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1:30min

By Helen Carter
Journalist

Optometrists are being urged to complete an online mental health and well-being survey to give a snapshot of the professions’ mental health and provide an evidence-base for potential interventions.

Survey co-ordinator and Head, School of Optometry and Vision Science, Queensland University of Technology, Professor Sharon Bentley, said that one in five people in the general population experienced a mental health condition each year.

‘In some health professions, the prevalence is substantially greater,’ Professor Bentley said. ‘A Beyond Blue national survey found 27 per cent of doctors experienced anxiety and depression in the previous 12 months, and rates were almost double among medical students

‘Optometrists and optometry students are also at risk, with escalating workloads and pressures to perform at a high level.

‘We hope members will complete the survey so that we begin to understand the extent of mental health problems and identify particular groups within the profession who need support.

‘While it is important to support all optometrists with ways to maintain mental health and well-being, it is likely that new graduates need extra support to navigate the multiple challenges that work and life present as they transition into their new career.’

Completing the survey would help to raise awareness about mental health and well-being in the profession and inform the development of evidence-based ways to address issues, she said.

‘While we are aware of this in universities and among early career optometrists, it is important that we better understand this issue across the entire profession,” she told Optometry Australia.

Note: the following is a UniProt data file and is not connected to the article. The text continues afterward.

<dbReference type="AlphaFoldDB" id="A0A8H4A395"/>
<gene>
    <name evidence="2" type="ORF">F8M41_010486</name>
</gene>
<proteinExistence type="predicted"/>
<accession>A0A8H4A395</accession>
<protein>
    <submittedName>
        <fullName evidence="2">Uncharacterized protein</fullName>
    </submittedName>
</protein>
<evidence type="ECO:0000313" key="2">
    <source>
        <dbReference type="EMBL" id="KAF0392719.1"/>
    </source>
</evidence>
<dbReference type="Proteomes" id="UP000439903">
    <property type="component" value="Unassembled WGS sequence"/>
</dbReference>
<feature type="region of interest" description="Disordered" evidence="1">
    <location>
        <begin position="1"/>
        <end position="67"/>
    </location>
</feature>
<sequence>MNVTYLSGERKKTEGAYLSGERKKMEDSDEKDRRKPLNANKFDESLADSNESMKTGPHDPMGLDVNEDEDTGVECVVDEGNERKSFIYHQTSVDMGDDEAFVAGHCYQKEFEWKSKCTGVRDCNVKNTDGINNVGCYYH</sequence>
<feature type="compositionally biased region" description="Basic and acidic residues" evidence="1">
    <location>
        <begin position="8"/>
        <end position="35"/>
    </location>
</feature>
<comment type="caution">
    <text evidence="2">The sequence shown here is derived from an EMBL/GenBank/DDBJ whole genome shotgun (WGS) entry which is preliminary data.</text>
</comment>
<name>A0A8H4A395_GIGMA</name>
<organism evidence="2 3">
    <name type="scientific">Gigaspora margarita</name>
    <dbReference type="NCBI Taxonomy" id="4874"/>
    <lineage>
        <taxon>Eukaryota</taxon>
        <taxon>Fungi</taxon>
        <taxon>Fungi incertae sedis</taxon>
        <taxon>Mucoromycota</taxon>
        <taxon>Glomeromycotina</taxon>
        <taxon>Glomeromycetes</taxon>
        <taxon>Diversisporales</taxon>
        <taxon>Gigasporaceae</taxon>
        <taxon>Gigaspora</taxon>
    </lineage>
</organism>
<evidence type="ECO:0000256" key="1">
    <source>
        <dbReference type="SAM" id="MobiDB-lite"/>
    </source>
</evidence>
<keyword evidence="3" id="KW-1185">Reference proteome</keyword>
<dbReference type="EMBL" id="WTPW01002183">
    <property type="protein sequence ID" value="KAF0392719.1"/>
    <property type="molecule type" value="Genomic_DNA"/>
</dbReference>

‘We don’t have any evidence about the mental health issues of optometrists, the extent to which they are affected, or which groups may be impacted more, so to gain a broad baseline understanding we are doing this survey.

‘Mental health and well-being is important to everyone, as is raising awareness about it.

‘The research project will help define and understand the issues and which groups are most affected. Our hypothesis is that it may be predominantly early career optometrists, when the pressures can be great, but other groups, such as more experienced practitioners or optometrists working in remote or isolated areas could also be affected.

Professor Sharon Bentley

‘It will help raise awareness that practitioners need to take care of themselves, as well as help them to be more aware of such issues in their families, friends, and patients.

‘All health care practitioners, including optometrists need support to maintain good mental health so that they are able to provide good patient care.’

Professor Bentley said the survey was partly in response to reading several articles about mental health and optometrists on Optometry Australia’s news blog.1,2,3

‘These articles concerned me and I felt we needed to look more broadly at the issue and try to investigate if we could help further,’ she said.

The survey is anonymous with answers de-identified.

‘We will not therefore be able to report back individually to participants about their results but it will help the overall profession by providing the most accurate picture yet of what is going on in the mental health and well-being space of Australian optometrists,’ she said. ‘For this reason, we are encouraging all optometrists to complete the survey.’

However, results will be shared in journals and publicised by Optometry Australia and Mivision who are supporting the initiative.

The survey has ethics approval from QUT and is being administered by optometrists, Professor Bentley, Professor Joanne Wood, Dr Alex Black and research assistant Ms Amanda Griffiths from the optometry school, and Associate Professor Nigar Khawaja from QUT’s School of Psychology and Counselling.

If you are interested in participating, and work at least four hours per week (or have worked at least 150 hours in the past 12 months), or would like more information, click on the Mental Health and Well-Being of Optometrists Survey. It closes on 16 December, 2019 and takes 15 to 20 minutes to complete.

Read also:

  1. R U Ok? Tips to prevent burnout in optometry
  2. Mental health on the agenda 
  3. ECO think tank discusses burnout

If you have any concerns about mental health, please contact our Optometry Advisors on 03 9668 8500 or Lifeline on 13 11 14 or Lifeline’s crisis chat online here between 7pm and midnight.

 

 

 

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